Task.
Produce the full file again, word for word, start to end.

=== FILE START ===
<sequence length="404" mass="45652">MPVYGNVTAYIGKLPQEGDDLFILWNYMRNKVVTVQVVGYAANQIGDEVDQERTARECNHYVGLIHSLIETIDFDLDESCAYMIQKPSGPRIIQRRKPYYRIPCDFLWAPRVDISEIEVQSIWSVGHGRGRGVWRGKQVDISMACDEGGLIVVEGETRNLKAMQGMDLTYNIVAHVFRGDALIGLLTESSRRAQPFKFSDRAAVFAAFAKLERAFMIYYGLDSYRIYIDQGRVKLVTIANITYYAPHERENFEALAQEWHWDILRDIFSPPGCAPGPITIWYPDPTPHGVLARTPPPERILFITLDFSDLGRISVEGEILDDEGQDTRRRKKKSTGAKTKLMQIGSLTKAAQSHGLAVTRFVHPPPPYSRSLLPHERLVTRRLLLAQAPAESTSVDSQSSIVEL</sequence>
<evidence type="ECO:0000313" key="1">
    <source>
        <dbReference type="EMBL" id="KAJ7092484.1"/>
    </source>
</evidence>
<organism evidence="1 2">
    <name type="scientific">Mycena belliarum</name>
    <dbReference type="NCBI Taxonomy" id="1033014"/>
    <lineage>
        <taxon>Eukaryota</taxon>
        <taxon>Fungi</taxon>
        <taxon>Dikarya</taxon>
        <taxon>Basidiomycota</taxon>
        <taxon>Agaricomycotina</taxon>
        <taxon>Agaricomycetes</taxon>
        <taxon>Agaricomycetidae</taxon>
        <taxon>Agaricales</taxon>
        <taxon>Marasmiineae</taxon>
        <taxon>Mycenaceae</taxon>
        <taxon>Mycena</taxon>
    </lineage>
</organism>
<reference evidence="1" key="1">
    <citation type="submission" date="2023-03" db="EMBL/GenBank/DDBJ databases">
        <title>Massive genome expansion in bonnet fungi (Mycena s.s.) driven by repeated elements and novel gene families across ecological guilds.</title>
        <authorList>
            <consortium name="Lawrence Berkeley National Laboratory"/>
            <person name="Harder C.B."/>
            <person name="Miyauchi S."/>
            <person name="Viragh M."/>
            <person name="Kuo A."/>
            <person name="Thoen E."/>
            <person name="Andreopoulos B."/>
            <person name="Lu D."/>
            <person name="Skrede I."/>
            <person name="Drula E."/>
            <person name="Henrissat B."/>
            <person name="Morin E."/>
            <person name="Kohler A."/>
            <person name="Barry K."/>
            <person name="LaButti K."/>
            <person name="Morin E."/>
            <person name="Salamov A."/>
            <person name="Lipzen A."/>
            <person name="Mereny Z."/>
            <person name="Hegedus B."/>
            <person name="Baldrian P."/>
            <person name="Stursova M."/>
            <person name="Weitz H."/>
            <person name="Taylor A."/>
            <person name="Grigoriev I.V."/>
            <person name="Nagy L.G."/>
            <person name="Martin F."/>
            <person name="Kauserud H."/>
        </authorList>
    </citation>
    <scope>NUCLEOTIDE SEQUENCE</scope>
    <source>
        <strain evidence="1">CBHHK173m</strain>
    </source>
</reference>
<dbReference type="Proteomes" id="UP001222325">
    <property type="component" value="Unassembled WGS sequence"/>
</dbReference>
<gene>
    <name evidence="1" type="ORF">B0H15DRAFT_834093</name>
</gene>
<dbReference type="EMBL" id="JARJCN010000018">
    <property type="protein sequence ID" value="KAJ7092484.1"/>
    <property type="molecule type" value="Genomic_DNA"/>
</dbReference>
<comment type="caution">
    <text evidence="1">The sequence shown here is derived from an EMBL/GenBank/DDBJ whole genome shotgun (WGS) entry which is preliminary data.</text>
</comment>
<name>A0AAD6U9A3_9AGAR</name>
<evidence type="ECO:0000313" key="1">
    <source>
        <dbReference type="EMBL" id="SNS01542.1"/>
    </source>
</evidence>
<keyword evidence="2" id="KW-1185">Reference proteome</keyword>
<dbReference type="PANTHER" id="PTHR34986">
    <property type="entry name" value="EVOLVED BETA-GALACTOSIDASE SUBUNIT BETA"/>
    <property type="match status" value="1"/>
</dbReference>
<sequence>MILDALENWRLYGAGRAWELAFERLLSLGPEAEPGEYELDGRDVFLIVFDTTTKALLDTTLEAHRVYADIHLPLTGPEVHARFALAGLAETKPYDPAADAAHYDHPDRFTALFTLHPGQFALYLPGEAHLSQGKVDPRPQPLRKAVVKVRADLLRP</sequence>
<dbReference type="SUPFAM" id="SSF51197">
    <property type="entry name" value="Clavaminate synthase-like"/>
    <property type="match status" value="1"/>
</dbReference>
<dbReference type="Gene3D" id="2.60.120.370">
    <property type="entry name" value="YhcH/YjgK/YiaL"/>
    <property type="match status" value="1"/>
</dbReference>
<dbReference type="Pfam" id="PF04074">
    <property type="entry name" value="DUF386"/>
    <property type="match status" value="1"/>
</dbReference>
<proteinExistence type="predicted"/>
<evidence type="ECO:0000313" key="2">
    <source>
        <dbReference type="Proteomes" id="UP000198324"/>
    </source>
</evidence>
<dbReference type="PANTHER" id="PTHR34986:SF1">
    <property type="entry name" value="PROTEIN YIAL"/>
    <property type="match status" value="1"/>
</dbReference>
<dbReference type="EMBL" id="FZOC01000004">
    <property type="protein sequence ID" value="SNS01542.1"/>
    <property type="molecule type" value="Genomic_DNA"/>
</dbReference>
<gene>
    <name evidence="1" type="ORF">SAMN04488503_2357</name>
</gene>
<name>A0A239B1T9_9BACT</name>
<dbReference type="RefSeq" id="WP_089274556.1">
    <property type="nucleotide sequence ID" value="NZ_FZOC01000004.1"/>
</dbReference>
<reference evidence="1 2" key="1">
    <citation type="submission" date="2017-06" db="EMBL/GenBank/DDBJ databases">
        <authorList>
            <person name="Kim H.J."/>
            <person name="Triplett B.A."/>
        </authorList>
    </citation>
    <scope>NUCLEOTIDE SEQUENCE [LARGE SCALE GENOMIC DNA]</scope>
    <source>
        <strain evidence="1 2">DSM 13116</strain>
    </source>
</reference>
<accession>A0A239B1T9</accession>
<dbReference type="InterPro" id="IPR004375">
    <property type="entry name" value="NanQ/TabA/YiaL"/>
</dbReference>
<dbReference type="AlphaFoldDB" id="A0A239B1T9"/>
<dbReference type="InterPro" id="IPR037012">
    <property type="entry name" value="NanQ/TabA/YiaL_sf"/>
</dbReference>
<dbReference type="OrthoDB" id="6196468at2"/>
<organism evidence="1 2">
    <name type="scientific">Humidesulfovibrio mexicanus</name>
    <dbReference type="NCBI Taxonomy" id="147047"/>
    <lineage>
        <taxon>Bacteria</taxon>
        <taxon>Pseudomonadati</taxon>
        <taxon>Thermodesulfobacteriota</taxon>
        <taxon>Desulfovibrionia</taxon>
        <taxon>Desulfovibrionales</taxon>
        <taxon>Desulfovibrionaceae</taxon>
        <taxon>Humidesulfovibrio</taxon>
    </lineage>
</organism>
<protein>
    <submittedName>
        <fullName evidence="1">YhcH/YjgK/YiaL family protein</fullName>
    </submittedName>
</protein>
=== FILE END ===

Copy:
<sequence length="404" mass="45652">MPVYGNVTAYIGKLPQEGDDLFILWNYMRNKVVTVQVVGYAANQIGDEVDQERTARECNHYVGLIHSLIETIDFDLDESCAYMIQKPSGPRIIQRRKPYYRIPCDFLWAPRVDISEIEVQSIWSVGHGRGRGVWRGKQVDISMACDEGGLIVVEGETRNLKAMQGMDLTYNIVAHVFRGDALIGLLTESSRRAQPFKFSDRAAVFAAFAKLERAFMIYYGLDSYRIYIDQGRVKLVTIANITYYAPHERENFEALAQEWHWDILRDIFSPPGCAPGPITIWYPDPTPHGVLARTPPPERILFITLDFSDLGRISVEGEILDDEGQDTRRRKKKSTGAKTKLMQIGSLTKAAQSHGLAVTRFVHPPPPYSRSLLPHERLVTRRLLLAQAPAESTSVDSQSSIVEL</sequence>
<evidence type="ECO:0000313" key="1">
    <source>
        <dbReference type="EMBL" id="KAJ7092484.1"/>
    </source>
</evidence>
<organism evidence="1 2">
    <name type="scientific">Mycena belliarum</name>
    <dbReference type="NCBI Taxonomy" id="1033014"/>
    <lineage>
        <taxon>Eukaryota</taxon>
        <taxon>Fungi</taxon>
        <taxon>Dikarya</taxon>
        <taxon>Basidiomycota</taxon>
        <taxon>Agaricomycotina</taxon>
        <taxon>Agaricomycetes</taxon>
        <taxon>Agaricomycetidae</taxon>
        <taxon>Agaricales</taxon>
        <taxon>Marasmiineae</taxon>
        <taxon>Mycenaceae</taxon>
        <taxon>Mycena</taxon>
    </lineage>
</organism>
<reference evidence="1" key="1">
    <citation type="submission" date="2023-03" db="EMBL/GenBank/DDBJ databases">
        <title>Massive genome expansion in bonnet fungi (Mycena s.s.) driven by repeated elements and novel gene families across ecological guilds.</title>
        <authorList>
            <consortium name="Lawrence Berkeley National Laboratory"/>
            <person name="Harder C.B."/>
            <person name="Miyauchi S."/>
            <person name="Viragh M."/>
            <person name="Kuo A."/>
            <person name="Thoen E."/>
            <person name="Andreopoulos B."/>
            <person name="Lu D."/>
            <person name="Skrede I."/>
            <person name="Drula E."/>
            <person name="Henrissat B."/>
            <person name="Morin E."/>
            <person name="Kohler A."/>
            <person name="Barry K."/>
            <person name="LaButti K."/>
            <person name="Morin E."/>
            <person name="Salamov A."/>
            <person name="Lipzen A."/>
            <person name="Mereny Z."/>
            <person name="Hegedus B."/>
            <person name="Baldrian P."/>
            <person name="Stursova M."/>
            <person name="Weitz H."/>
            <person name="Taylor A."/>
            <person name="Grigoriev I.V."/>
            <person name="Nagy L.G."/>
            <person name="Martin F."/>
            <person name="Kauserud H."/>
        </authorList>
    </citation>
    <scope>NUCLEOTIDE SEQUENCE</scope>
    <source>
        <strain evidence="1">CBHHK173m</strain>
    </source>
</reference>
<dbReference type="Proteomes" id="UP001222325">
    <property type="component" value="Unassembled WGS sequence"/>
</dbReference>
<gene>
    <name evidence="1" type="ORF">B0H15DRAFT_834093</name>
</gene>
<dbReference type="EMBL" id="JARJCN010000018">
    <property type="protein sequence ID" value="KAJ7092484.1"/>
    <property type="molecule type" value="Genomic_DNA"/>
</dbReference>
<comment type="caution">
    <text evidence="1">The sequence shown here is derived from an EMBL/GenBank/DDBJ whole genome shotgun (WGS) entry which is preliminary data.</text>
</comment>
<name>A0AAD6U9A3_9AGAR</name>
<evidence type="ECO:0000313" key="1">
    <source>
        <dbReference type="EMBL" id="SNS01542.1"/>
    </source>
</evidence>
<keyword evidence="2" id="KW-1185">Reference proteome</keyword>
<dbReference type="PANTHER" id="PTHR34986">
    <property type="entry name" value="EVOLVED BETA-GALACTOSIDASE SUBUNIT BETA"/>
    <property type="match status" value="1"/>
</dbReference>
<sequence>MILDALENWRLYGAGRAWELAFERLLSLGPEAEPGEYELDGRDVFLIVFDTTTKALLDTTLEAHRVYADIHLPLTGPEVHARFALAGLAETKPYDPAADAAHYDHPDRFTALFTLHPGQFALYLPGEAHLSQGKVDPRPQPLRKAVVKVRADLLRP</sequence>
<dbReference type="SUPFAM" id="SSF51197">
    <property type="entry name" value="Clavaminate synthase-like"/>
    <property type="match status" value="1"/>
</dbReference>
<dbReference type="Gene3D" id="2.60.120.370">
    <property type="entry name" value="YhcH/YjgK/YiaL"/>
    <property type="match status" value="1"/>
</dbReference>
<dbReference type="Pfam" id="PF04074">
    <property type="entry name" value="DUF386"/>
    <property type="match status" value="1"/>
</dbReference>
<proteinExistence type="predicted"/>
<evidence type="ECO:0000313" key="2">
    <source>
        <dbReference type="Proteomes" id="UP000198324"/>
    </source>
</evidence>
<dbReference type="PANTHER" id="PTHR34986:SF1">
    <property type="entry name" value="PROTEIN YIAL"/>
    <property type="match status" value="1"/>
</dbReference>
<dbReference type="EMBL" id="FZOC01000004">
    <property type="protein sequence ID" value="SNS01542.1"/>
    <property type="molecule type" value="Genomic_DNA"/>
</dbReference>
<gene>
    <name evidence="1" type="ORF">SAMN04488503_2357</name>
</gene>
<name>A0A239B1T9_9BACT</name>
<dbReference type="RefSeq" id="WP_089274556.1">
    <property type="nucleotide sequence ID" value="NZ_FZOC01000004.1"/>
</dbReference>
<reference evidence="1 2" key="1">
    <citation type="submission" date="2017-06" db="EMBL/GenBank/DDBJ databases">
        <authorList>
            <person name="Kim H.J."/>
            <person name="Triplett B.A."/>
        </authorList>
    </citation>
    <scope>NUCLEOTIDE SEQUENCE [LARGE SCALE GENOMIC DNA]</scope>
    <source>
        <strain evidence="1 2">DSM 13116</strain>
    </source>
</reference>
<accession>A0A239B1T9</accession>
<dbReference type="InterPro" id="IPR004375">
    <property type="entry name" value="NanQ/TabA/YiaL"/>
</dbReference>
<dbReference type="AlphaFoldDB" id="A0A239B1T9"/>
<dbReference type="InterPro" id="IPR037012">
    <property type="entry name" value="NanQ/TabA/YiaL_sf"/>
</dbReference>
<dbReference type="OrthoDB" id="6196468at2"/>
<organism evidence="1 2">
    <name type="scientific">Humidesulfovibrio mexicanus</name>
    <dbReference type="NCBI Taxonomy" id="147047"/>
    <lineage>
        <taxon>Bacteria</taxon>
        <taxon>Pseudomonadati</taxon>
        <taxon>Thermodesulfobacteriota</taxon>
        <taxon>Desulfovibrionia</taxon>
        <taxon>Desulfovibrionales</taxon>
        <taxon>Desulfovibrionaceae</taxon>
        <taxon>Humidesulfovibrio</taxon>
    </lineage>
</organism>
<protein>
    <submittedName>
        <fullName evidence="1">YhcH/YjgK/YiaL family protein</fullName>
    </submittedName>
</protein>